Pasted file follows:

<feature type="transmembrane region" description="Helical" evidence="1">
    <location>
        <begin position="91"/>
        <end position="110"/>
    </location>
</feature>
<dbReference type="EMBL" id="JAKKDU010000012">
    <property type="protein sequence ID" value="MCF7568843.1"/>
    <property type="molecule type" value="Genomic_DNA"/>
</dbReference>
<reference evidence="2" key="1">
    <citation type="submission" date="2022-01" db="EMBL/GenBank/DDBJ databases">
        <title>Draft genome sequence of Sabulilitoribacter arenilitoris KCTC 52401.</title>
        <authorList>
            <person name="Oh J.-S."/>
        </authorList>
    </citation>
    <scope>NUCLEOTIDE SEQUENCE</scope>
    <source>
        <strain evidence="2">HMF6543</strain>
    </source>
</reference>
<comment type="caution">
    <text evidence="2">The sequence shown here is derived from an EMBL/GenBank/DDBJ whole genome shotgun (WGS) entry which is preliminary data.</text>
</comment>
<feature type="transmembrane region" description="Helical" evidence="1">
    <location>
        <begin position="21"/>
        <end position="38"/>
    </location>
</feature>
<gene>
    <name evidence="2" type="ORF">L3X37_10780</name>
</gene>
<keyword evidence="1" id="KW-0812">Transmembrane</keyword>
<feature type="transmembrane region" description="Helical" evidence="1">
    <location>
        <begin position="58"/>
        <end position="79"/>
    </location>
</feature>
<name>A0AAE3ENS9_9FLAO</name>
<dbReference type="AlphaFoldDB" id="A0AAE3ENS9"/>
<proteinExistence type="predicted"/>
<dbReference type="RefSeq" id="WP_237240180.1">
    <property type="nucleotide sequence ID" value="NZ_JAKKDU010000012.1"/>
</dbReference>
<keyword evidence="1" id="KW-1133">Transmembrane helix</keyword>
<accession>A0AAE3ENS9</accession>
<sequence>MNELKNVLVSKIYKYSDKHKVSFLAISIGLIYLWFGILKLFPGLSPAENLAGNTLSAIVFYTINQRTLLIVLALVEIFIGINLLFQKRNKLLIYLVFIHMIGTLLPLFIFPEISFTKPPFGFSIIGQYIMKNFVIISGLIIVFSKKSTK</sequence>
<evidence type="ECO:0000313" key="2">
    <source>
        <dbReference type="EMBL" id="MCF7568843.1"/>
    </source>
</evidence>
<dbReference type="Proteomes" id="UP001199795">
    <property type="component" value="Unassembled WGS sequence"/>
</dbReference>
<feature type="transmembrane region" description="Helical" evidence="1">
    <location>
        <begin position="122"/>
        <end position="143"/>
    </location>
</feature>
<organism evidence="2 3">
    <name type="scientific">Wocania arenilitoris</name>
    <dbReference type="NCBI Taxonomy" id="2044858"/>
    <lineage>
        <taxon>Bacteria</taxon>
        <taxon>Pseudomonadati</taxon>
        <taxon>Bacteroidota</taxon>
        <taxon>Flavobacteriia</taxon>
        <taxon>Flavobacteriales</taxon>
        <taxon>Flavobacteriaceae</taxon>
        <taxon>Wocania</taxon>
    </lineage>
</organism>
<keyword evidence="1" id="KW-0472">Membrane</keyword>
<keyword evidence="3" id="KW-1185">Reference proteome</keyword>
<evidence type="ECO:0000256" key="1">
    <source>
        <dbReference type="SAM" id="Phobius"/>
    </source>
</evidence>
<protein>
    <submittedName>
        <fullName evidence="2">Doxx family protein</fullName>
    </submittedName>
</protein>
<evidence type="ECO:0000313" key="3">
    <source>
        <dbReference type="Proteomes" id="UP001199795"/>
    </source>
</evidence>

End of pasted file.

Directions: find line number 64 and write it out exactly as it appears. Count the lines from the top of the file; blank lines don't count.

</feature>